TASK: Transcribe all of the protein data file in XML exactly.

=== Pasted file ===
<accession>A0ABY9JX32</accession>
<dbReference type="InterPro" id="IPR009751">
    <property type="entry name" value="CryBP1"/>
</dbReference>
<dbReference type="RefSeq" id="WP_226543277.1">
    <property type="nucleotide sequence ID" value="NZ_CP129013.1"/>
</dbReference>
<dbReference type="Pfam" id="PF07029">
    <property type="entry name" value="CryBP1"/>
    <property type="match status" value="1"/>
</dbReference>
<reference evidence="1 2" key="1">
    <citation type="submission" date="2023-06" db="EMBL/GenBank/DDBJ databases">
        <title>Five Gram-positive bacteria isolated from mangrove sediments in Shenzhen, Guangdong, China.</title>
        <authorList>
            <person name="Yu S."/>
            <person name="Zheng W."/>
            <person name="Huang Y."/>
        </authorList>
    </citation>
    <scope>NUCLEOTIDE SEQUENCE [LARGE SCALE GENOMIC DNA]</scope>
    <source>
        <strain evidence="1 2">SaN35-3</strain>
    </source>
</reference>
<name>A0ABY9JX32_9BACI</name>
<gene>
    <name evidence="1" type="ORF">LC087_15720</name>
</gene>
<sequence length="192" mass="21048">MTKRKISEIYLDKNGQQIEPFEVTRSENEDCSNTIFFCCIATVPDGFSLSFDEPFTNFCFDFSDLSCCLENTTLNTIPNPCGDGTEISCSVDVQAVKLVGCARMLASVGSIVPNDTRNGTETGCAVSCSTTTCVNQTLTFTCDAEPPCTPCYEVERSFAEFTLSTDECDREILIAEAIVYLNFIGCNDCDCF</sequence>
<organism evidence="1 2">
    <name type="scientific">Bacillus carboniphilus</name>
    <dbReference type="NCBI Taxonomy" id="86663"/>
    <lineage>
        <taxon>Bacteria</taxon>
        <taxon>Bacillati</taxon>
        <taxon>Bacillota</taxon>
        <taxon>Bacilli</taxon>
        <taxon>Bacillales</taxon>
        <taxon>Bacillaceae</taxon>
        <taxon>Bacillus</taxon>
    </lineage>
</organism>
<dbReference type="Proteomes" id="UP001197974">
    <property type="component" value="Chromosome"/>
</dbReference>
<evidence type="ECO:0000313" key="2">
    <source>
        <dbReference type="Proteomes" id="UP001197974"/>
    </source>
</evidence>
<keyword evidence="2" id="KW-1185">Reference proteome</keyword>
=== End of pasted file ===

<accession>A0ABY9JX32</accession>
<dbReference type="InterPro" id="IPR009751">
    <property type="entry name" value="CryBP1"/>
</dbReference>
<dbReference type="RefSeq" id="WP_226543277.1">
    <property type="nucleotide sequence ID" value="NZ_CP129013.1"/>
</dbReference>
<dbReference type="Pfam" id="PF07029">
    <property type="entry name" value="CryBP1"/>
    <property type="match status" value="1"/>
</dbReference>
<reference evidence="1 2" key="1">
    <citation type="submission" date="2023-06" db="EMBL/GenBank/DDBJ databases">
        <title>Five Gram-positive bacteria isolated from mangrove sediments in Shenzhen, Guangdong, China.</title>
        <authorList>
            <person name="Yu S."/>
            <person name="Zheng W."/>
            <person name="Huang Y."/>
        </authorList>
    </citation>
    <scope>NUCLEOTIDE SEQUENCE [LARGE SCALE GENOMIC DNA]</scope>
    <source>
        <strain evidence="1 2">SaN35-3</strain>
    </source>
</reference>
<name>A0ABY9JX32_9BACI</name>
<gene>
    <name evidence="1" type="ORF">LC087_15720</name>
</gene>
<sequence length="192" mass="21048">MTKRKISEIYLDKNGQQIEPFEVTRSENEDCSNTIFFCCIATVPDGFSLSFDEPFTNFCFDFSDLSCCLENTTLNTIPNPCGDGTEISCSVDVQAVKLVGCARMLASVGSIVPNDTRNGTETGCAVSCSTTTCVNQTLTFTCDAEPPCTPCYEVERSFAEFTLSTDECDREILIAEAIVYLNFIGCNDCDCF</sequence>
<organism evidence="1 2">
    <name type="scientific">Bacillus carboniphilus</name>
    <dbReference type="NCBI Taxonomy" id="86663"/>
    <lineage>
        <taxon>Bacteria</taxon>
        <taxon>Bacillati</taxon>
        <taxon>Bacillota</taxon>
        <taxon>Bacilli</taxon>
        <taxon>Bacillales</taxon>
        <taxon>Bacillaceae</taxon>
        <taxon>Bacillus</taxon>
    </lineage>
</organism>
<dbReference type="Proteomes" id="UP001197974">
    <property type="component" value="Chromosome"/>
</dbReference>
<evidence type="ECO:0000313" key="2">
    <source>
        <dbReference type="Proteomes" id="UP001197974"/>
    </source>
</evidence>
<keyword evidence="2" id="KW-1185">Reference proteome</keyword>